Even though Christian had become this new creation and was on fire for God when we met, I started to notice that some “past posts” were still making him feel the need to hide. When Christian would go home, he felt as though his family all knew him as his high-school self because that was the last version of him they’d seen. They didn’t know the man he had become. He tended to revert back to the same attitude he had in high school when he was around people who knew that former version of him. He really struggled with going back to the place that held so much of the past that he was not proud of. He wanted to be who he was, but pressing past the past is hard. He wondered, How do I press past who they knew me to be and show them who I actually am now?

Now, I didn’t know any of this during our first visit with his family—so that made for some weird moments. When I casually brought up Christian’s relationship with Jesus in front of his family, I noticed he didn’t want to talk about it. I thought it was super strange he was being so evasive and awkward, because with me he was always so open and confident about it.

The funny thing is, all his family members are believers who love Jesus and love Christian. But the enemy has a way of making you feel stuck. And as long as he can keep you stuck in who you used to be, he does not have to worry about the miracle you have become.

I encouraged Christian to share his story with his family. Part of his hesitation, though, was that telling them how far he had come would expose the whole truth of who he was before. His family had never known just how wild he had been, and it would be hard for him to tell them. But he did it anyway. He finally told his parents all about how he used to live and what had changed for him when he got to college. He shared that he was on fire for the Lord.

Of course, his parents were so proud of him. They are such loving parents. The honest conversation created a freedom with his family to talk openly about what God was doing in his life and to be proud of where he was.

You might feel caught in that same situation. When we are becoming someone new and feel God doing something in our lives, we need to fully step into it. And yet too often we fear that people are going to hold us in that place where we started, so we end up holding ourselves captive there and don’t let ourselves actually be free. Christian had to let go of who he had been to fully step into who he was becoming.

The Bible says when you die with Christ, when you’re baptized, or whenever you give your life to Jesus, the old self is gone and a new self has come (2 Corinthians 5:17). “We were buried therefore with him by baptism into death, in order that, just as Christ was raised from the dead by the glory of the Father, we too might walk in newness of life” (Romans 6:4).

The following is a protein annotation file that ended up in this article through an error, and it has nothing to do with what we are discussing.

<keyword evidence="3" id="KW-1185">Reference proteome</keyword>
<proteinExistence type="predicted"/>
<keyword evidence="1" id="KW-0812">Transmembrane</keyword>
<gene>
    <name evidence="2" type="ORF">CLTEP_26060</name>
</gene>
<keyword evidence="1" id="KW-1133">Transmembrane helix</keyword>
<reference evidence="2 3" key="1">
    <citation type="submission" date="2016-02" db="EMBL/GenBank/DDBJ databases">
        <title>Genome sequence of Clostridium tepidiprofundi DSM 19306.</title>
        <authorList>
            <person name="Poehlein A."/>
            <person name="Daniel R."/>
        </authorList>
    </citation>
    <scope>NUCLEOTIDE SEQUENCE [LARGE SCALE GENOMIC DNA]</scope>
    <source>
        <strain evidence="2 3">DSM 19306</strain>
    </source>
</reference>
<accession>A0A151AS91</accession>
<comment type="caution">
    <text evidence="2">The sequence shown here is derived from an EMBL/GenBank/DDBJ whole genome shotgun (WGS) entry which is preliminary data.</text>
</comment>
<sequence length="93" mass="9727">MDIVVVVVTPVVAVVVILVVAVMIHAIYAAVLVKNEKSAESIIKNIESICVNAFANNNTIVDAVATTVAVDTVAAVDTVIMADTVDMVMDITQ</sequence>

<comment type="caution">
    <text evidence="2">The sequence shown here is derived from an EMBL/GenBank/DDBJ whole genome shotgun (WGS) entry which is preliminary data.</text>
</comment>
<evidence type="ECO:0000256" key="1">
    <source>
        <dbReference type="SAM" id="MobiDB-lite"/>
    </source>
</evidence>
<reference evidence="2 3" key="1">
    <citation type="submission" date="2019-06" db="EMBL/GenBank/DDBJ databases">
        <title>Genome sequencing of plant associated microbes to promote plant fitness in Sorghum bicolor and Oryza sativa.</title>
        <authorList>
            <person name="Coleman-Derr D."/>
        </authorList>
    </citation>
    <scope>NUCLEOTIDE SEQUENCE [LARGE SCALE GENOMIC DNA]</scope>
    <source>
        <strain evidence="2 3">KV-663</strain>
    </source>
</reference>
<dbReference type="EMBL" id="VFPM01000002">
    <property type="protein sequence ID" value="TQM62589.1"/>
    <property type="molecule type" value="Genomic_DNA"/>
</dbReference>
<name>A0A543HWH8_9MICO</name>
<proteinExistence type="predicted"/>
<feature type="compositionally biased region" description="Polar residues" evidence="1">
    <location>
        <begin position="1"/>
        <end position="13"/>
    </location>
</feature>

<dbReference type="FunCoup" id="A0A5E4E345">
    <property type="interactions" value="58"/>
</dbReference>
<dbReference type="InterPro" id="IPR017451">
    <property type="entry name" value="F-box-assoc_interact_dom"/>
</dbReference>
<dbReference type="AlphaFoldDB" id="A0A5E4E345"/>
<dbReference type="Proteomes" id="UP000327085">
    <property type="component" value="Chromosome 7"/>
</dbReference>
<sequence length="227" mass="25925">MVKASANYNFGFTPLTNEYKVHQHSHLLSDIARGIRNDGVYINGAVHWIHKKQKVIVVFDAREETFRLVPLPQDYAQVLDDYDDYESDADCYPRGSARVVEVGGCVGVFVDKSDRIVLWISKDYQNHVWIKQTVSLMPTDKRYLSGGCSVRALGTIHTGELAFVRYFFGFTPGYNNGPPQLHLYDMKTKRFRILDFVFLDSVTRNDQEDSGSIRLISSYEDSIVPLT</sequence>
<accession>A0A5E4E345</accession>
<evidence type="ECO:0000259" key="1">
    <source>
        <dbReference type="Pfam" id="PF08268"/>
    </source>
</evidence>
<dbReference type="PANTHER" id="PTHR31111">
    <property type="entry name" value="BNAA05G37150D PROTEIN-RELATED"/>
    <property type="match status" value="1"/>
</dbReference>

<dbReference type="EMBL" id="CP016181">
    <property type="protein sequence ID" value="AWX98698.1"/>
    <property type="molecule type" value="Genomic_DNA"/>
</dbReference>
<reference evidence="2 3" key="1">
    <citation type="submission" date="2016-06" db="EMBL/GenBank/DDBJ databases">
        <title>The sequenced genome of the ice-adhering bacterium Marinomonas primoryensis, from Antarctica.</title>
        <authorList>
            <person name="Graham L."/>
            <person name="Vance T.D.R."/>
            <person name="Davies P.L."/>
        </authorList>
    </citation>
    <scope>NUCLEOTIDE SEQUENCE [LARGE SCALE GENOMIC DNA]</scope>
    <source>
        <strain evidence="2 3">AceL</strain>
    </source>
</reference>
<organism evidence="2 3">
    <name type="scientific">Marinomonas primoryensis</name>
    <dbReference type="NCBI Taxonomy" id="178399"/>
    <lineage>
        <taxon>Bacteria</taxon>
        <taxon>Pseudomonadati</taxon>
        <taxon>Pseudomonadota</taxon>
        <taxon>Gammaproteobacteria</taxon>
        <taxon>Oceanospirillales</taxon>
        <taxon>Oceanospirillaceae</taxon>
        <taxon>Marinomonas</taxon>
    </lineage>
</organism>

Baptism symbolizes that you are burying your old self and are washed clean under Jesus’ blood, and when you come back up you are new. You are no longer the version of you that people used to know. You’re starting a new life. When Christian gave his life to Jesus, he was letting go of his old self and becoming someone new. So, of course, he was going to act differently than he used to. That’s how it should be. That is the power of the gospel. Christian experienced exactly what the Bible describes: he became new.

I have heard people comment that God does not seem to perform miracles like He did in biblical times. Many in today’s culture question if God is even capable of performing miracles. Maybe that comes from not seeing any of them for themselves. Maybe that comes from never asking for a miracle. Or maybe they did ask once, and God did not provide the miracle they were expecting, and they are upset because they don’t understand why.

Regardless of where you stand on God being a miracle working God, I have to say that I believe with my whole heart that He was and still is because I have seen it. And no, I have not seen a mountain physically move, but when someone goes from old to new and from dead to alive, that is a miracle.

Jesus gives us the opportunity to embrace Him in His death and resurrection and become a new self. Don’t doubt that this miracle can happen for you. You get to walk with Jesus and live a better life.

Sadie Robertson Huff catapulted into stardom as a young teenager, starring in the hit reality series A&E’s Duck Dynasty, as well as landing first runner up on ABC’s Dancing With The Stars Season 19 at just 17 years of age. The now 24-year-old has expanded her platform as a motivational speaker and advocate for her generation. On a mission to empower her peers in the name of positivity, self-confidence, and a call to “live original,” Sadie designed and launched a cross-country motivational tour called the Live Original Tour. Sadie has also ventured into acting, appearing in God’s Not Dead 2, a film about Columbine shooting victim Rachel Joy Scott, I’m Not Ashamed, as well as taking on a starring role in the Hallmark movie, Sun, Sand, & Romance.

The best-selling author embodies the creative and entrepreneurial spirit of the Robertson family and has carried her philosophy into multiple business ventures including her LO Sister App, Whoa That’s Good Podcast, a prom dress line with Sherri Hill, school supplies for DaySpring, jewelry and home goods with Glory Haus, and a fashion line with Wild Blue Denim. She has also partnered with Roma Boots and worked alongside them in their mission to “give poverty the boot,” and she spends time every year traveling the world serving those in need with One Squad, a group of young people that Sadie created with Help One Now that seeks to engage her generation in social justice by caring for children and orphans around the world.